by Lars-Henrik Olsen
Book Review: by Mark James Pearson
(Visit Mark’s writing pages and also his birding blog)
It’s worth mentioning from the off that, far from being an expert on the topics covered in this book, keen amateur is a fairer description of your reviewer; but with a developing interest in such things (as well as more opportunity to learn, having recently relocated to the provinces), approaching Lars-Henrik Olsen’s Tracks and Signs… from such an angle seems as valid as any.
Theoretically this is a book that is intended to be taken out into the field, and as such, it’s well designed; soft-back, wipe-clean, sturdy, hard-wearing and strongly bound, it feels like a good field guide should. It is, however, too large to comfortably carry on your person, and at best therefore competes for space, and weight, in a backpack – a reflection, perhaps, of the minor identity crisis the book suffers from (addressed further below).
The first part of the book is divided into sections, covering a range of subjects – from feeding signs on trees, to antlers, nests and dens and so on – all of which are well presented and engaging, embellished with high quality photos and illustrations. The tracks section (arguably one of the key features of the book) is clearly formatted and easy to reference, with illustrated prints alongside track sequences and measurements.
Somewhat predictably I’d like to have seen more space dedicated to birds – more information on e.g. woodpecker holes, more in-depth treatment of remains likely to be found in owl pellets and the like – and the book’s title perhaps implies better avian-related coverage than it delivers. Despite this, the related sections on e.g. feathers, nests and feeding signs on cones are informative introductions to the subjects.
The second part (and the lion’s share) of the book is dedicated to species accounts – dealing almost entirely with land mammals – each consisting of a varying amount of text, photographs, and a distribution map. The written accounts are instructive, concise, and are a font of fascinating information (which I’m still enjoying and learning from, and will be for some time yet). The distribution maps are necessarily quite small, generalising each species range across the continent and perhaps best serving their purpose as a rough guide for where to travel in pursuit of the animals described.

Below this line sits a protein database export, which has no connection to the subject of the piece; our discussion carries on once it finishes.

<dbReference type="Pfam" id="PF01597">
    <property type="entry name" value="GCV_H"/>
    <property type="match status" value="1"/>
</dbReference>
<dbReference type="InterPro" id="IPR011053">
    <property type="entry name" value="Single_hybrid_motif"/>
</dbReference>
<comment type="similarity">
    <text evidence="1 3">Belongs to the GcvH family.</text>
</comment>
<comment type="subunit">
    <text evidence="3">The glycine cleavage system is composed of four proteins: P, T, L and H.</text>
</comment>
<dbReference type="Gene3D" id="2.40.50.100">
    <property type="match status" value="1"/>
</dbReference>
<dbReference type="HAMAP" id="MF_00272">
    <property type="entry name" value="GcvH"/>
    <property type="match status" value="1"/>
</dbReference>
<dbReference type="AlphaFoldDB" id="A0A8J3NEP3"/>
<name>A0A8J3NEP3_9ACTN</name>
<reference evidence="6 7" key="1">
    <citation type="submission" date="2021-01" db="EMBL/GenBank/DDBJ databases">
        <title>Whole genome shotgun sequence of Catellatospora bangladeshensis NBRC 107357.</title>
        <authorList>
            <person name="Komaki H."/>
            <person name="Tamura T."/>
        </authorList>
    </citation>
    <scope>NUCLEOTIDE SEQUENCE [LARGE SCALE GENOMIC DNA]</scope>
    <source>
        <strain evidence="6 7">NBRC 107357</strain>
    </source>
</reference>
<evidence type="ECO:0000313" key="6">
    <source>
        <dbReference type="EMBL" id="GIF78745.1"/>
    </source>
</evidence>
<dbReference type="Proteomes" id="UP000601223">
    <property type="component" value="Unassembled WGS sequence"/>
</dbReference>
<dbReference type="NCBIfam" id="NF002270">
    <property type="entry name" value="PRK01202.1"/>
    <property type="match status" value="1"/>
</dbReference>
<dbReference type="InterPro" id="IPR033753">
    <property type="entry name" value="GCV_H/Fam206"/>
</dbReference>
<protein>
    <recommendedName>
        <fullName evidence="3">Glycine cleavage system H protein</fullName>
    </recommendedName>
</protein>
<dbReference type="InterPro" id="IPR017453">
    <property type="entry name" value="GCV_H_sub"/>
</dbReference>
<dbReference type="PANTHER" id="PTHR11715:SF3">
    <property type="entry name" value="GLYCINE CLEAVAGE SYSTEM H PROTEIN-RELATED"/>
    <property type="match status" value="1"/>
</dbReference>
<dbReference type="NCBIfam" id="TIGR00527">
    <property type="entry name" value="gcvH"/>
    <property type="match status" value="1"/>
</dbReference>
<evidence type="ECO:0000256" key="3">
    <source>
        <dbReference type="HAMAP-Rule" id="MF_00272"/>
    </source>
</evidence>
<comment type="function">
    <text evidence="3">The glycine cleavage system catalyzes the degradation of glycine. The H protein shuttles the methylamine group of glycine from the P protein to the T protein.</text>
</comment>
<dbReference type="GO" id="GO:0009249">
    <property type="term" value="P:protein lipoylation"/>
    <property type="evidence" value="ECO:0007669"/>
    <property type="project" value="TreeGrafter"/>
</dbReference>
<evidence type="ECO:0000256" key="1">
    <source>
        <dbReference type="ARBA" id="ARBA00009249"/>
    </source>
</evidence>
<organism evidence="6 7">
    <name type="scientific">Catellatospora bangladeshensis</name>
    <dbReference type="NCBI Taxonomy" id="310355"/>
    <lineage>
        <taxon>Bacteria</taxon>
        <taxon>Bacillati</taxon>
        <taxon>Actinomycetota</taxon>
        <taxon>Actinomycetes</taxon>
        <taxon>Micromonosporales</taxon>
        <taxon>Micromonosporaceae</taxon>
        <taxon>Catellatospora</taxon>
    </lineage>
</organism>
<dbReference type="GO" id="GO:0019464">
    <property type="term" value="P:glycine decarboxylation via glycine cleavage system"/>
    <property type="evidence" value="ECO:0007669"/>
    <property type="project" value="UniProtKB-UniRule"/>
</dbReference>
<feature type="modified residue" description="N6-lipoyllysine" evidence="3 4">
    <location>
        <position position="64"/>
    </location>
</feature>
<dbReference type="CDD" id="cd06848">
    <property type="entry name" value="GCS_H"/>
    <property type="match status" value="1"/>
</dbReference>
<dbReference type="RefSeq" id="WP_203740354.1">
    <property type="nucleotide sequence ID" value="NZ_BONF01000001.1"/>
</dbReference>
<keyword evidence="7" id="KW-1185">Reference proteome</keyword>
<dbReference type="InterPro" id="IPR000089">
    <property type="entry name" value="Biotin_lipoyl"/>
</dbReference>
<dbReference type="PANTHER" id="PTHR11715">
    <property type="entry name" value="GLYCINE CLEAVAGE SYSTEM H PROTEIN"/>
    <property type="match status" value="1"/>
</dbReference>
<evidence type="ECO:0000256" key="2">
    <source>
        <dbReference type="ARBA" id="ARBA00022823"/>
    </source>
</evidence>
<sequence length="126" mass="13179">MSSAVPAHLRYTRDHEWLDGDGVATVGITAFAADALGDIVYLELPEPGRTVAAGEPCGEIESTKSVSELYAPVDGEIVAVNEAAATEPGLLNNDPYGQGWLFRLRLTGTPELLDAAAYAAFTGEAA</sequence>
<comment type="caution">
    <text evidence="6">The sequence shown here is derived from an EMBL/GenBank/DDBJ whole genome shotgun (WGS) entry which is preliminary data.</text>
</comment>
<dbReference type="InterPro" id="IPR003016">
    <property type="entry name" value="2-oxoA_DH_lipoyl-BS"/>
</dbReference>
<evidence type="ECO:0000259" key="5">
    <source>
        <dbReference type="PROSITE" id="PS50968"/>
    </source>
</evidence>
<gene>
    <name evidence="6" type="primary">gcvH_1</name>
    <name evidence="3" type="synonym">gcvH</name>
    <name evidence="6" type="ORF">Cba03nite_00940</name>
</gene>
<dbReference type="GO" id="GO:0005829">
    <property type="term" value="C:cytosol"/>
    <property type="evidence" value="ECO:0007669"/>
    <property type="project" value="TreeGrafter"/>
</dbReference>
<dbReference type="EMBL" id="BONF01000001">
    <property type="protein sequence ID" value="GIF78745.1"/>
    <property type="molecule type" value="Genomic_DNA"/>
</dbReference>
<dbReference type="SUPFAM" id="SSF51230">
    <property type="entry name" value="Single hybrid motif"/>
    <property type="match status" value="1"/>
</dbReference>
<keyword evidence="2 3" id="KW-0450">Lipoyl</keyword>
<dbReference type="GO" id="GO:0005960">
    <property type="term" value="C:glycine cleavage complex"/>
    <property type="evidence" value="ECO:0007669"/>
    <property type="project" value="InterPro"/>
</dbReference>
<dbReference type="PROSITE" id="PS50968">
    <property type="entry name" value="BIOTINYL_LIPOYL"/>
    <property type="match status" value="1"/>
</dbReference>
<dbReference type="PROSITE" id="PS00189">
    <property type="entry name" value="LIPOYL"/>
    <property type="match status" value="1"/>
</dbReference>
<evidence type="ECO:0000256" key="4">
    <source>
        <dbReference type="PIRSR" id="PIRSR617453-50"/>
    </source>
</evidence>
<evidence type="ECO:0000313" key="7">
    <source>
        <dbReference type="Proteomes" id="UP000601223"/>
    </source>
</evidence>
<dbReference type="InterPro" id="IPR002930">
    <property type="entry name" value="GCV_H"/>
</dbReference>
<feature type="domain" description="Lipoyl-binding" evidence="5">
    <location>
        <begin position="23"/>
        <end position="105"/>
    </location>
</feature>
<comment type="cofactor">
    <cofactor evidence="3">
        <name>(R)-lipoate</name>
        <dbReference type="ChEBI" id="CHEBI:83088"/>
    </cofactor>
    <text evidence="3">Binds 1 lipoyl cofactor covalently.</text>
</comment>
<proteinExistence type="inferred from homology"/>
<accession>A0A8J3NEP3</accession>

The photographs are excellent, almost without exception; a testament to the high standards of the author and publisher and the extensive pool of photographer’s archives and libraries they draw from. It’s not easy to choose favourites, although the Alpine Marmot and the tree-hugging Wolverine spring to mind; probably best not to linger too long on p194′s mouse scat on meat, however, particularly on a full stomach.
And this is where the book seemingly falls between two stools (as it were). As a genuine field guide (i.e., one to be used in the field), it could comfortably lose plenty of the content in the species accounts; a case in point is the space occupied by species photographs, particularly familiar ones – three photographs of House Mouse (one of which occupies half a page) seems unnecessary at best, for example – where more photos of e.g. the variation in scats would surely serve both the reader and the premise of the book better.
As more of a housebound reference book (which it arguably leans more towards), such themes could be developed further without the same concern for proportions; several photos of each animal involved, comparably differing scats, sets of tracks, signs, etc, with more in-depth information on e.g. behaviour or range would perhaps make for a more indispensable resource.
There are a few minor errors and oversights – the captioned Brown Hare on p55 is a Rabbit; the ‘duck’ in the clutches of the American Mink on p159 is a Little Grebe; Southern Water Vole is missing a distribution map; the illustration, description and photo of Short-eared Owl pellets are contradictory – but they are few and far between, and hardly impinge on the overall quality of the book.
Despite the aforementioned reservations, it’s a fascinating, high-quality, good value and very informative book that I’d happily recommend to anyone with an interest in the subject, and I’m looking forward to test-driving it in the North Yorkshire forests this winter.
Mark James Pearson (writing pages and birding blog)